Although Fox marketed the transition to Fox Sports 1 as a re-launch of Speed, Fox was required to re-negotiate carriage deals with providers for Fox Sports 1 due to the change of its nature of service. There was uncertainty over whether Fox Sports 1 would have sufficient carriage at launch, as it had not yet reached deals with three of the four largest pay television providers in the United States (these being DirecTV, Dish Network and Time Warner Cable) with only a month before its launch. However, all three finally agreed to terms to carry Fox Sports 1 three days before the scheduled launch. For any remaining television providers that did not reach a deal, Fox offered a "watered-down" version of Speed (which consisted of a loop of the network's reality programming and no live events) to fulfill existing carriage contracts until they reached a deal to carry Fox Sports 1. In international markets such as Canada, a Speed-branded service was maintained (now known as Fox Sports Racing) running an automated loop of Speed's previous non-event programming, and simulcasts of motorsports programming carried by Fox Sports 1 or 2.
Despite the channel’s shutdown, the Speed brand continues to be used on Fox Sports’ social media platforms for coverage of AMA Supercross, the NHRA Mello Yello Drag Racing Series, the ARCA Racing Series, International Motor Sports Association, and other non-NASCAR motorsports.
Speed became available in Canada shortly after its U.S. launch. As Speedvision, Speed was approved by the Canadian Radio-television and Telecommunications Commission (CRTC) to be added to its list of foreign cable networks approved for carriage on Canadian cable and satellite providers in 1997. As such, Speed is carried by most Canadian television service providers. Prior to August 2013, Canadian viewers saw a largely identical schedule as the U.S. channel, although some programming, particularly live Formula 1 events, were blacked out to protect TSN, which holds domestic broadcast rights to F1 events (under CRTC rules, foreign services must own Canadian broadcast rights to the content they air). However, this point became moot when NBC Sports Network obtained rights to F1 events beginning with the 2013 season, as that network is not available in Canada.
In Canada, as well as the Caribbean and Puerto Rico, Speed was not converted to Fox Sports 1. The exact reasons for this have not been confirmed, although in the case of Canada, it is not clear whether Fox would have had the ability to make such a change given that Speed's Canadian authorization was based on it being a motorsports-based network. The version of Speed available in these areas continues to carry various NASCAR and other motorsports events, as well as related studio programming, mostly simulcast with their U.S. broadcasts on Fox Sports 1 or Fox Sports 2, but does not otherwise originate any new programming of its own. During hours when the network is not simulcasting FS1 or FS2 coverage, it carries repeats of past events and Speed's previous reality and documentary programming. The international feed does not carry commercial advertising: commercial breaks consist solely of promos for its programming, with no outside advertising aside from public service announcements and promotions inserted by local providers.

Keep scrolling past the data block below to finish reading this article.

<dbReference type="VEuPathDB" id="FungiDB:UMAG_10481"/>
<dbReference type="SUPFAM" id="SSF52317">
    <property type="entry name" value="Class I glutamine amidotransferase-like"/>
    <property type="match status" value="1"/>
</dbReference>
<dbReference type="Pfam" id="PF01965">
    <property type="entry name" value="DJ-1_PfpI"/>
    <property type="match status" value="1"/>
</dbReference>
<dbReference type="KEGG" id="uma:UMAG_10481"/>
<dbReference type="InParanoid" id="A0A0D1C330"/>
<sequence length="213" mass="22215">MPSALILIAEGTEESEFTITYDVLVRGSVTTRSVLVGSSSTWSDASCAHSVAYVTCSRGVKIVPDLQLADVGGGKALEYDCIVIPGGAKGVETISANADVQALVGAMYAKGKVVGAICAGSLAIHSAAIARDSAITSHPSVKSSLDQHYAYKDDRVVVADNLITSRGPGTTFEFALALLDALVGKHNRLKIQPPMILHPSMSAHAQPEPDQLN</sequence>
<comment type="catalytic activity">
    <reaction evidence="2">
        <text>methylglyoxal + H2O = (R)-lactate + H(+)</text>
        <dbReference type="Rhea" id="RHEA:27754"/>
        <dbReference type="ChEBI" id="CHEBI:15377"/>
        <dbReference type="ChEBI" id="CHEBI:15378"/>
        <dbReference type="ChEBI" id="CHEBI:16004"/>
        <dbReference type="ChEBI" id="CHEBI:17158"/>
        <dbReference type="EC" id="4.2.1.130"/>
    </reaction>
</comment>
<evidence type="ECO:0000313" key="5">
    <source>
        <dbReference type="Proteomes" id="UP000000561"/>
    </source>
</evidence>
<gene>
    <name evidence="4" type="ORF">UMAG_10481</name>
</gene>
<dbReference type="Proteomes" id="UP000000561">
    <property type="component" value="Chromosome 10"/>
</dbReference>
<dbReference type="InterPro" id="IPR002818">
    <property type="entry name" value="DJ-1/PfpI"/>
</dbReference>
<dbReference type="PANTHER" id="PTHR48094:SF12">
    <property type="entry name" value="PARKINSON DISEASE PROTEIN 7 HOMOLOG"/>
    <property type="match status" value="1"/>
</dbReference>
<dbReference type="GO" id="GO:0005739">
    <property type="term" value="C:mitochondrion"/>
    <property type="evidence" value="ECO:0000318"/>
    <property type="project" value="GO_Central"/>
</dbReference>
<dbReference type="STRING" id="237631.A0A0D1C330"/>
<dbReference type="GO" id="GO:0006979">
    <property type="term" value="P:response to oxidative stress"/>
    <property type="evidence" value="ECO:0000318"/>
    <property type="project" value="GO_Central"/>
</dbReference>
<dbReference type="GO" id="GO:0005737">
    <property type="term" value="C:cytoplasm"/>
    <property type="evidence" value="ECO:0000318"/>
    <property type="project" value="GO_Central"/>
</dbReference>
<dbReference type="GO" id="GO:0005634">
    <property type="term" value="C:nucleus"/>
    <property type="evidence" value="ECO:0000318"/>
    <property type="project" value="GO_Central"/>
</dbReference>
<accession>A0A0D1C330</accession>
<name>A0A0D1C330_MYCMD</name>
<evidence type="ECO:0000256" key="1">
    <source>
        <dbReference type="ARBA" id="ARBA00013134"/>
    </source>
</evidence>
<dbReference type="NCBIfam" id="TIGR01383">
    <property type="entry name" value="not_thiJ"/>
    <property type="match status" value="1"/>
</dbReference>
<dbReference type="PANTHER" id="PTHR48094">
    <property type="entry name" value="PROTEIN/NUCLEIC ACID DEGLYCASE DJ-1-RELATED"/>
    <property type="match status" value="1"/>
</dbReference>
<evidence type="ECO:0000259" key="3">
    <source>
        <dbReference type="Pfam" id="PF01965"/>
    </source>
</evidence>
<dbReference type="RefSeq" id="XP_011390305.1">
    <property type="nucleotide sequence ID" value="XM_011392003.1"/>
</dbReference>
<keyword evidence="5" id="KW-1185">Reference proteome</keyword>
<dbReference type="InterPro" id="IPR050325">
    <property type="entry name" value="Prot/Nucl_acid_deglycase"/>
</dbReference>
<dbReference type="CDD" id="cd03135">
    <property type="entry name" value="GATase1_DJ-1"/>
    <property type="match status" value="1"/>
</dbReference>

In early 2014, major Canadian service providers including Rogers Cable and Bell TV began to drop the service upon the expiration of their carriage contracts. Cogeco dropped the Speed Channel on July 15, 2014. Shaw later announced they will drop Speed on April 1, 2015 within their cable and satellite system (a.k.a. Shaw Cable and Shaw Direct). Reports indicate that Fox had attempted to raise the channel's carriage fees significantly, despite the major reductions in original programming for international viewers, and Rogers suggests Fox was unwilling to allow Speed to be moved to a more specialized package in light of the programming and cost changes.
On February 19, 2015, Fox announced that the international feed of Speed would be re-branded as Fox Sports Racing, and announced that Rogers had reached a deal to add the rebranded network back to its lineup.
Speed launched in Australia on November 1, 2010 on Foxtel in both standard and high definition. After months of negotiations and controversy, on March 25, 2011, Speed and Speed HD launched on subscription the television provider Austar. Among other racing events, the Australian network airs NASCAR Sprint Cup Series, Nationwide Series, Camping World Truck Series, V8 Supercars and Superbike World Championship. The network also has its own version of Speed News. Unlike the U.S. version, it is owned by Fox Sports Pty Limited, a subsidiary of News Corp Australia – which is no longer directly connected to 21st Century Fox due to its inclusion in the split of News Corporation. Speed closed on November 3, 2014 and has been replaced by Fox Sports 5.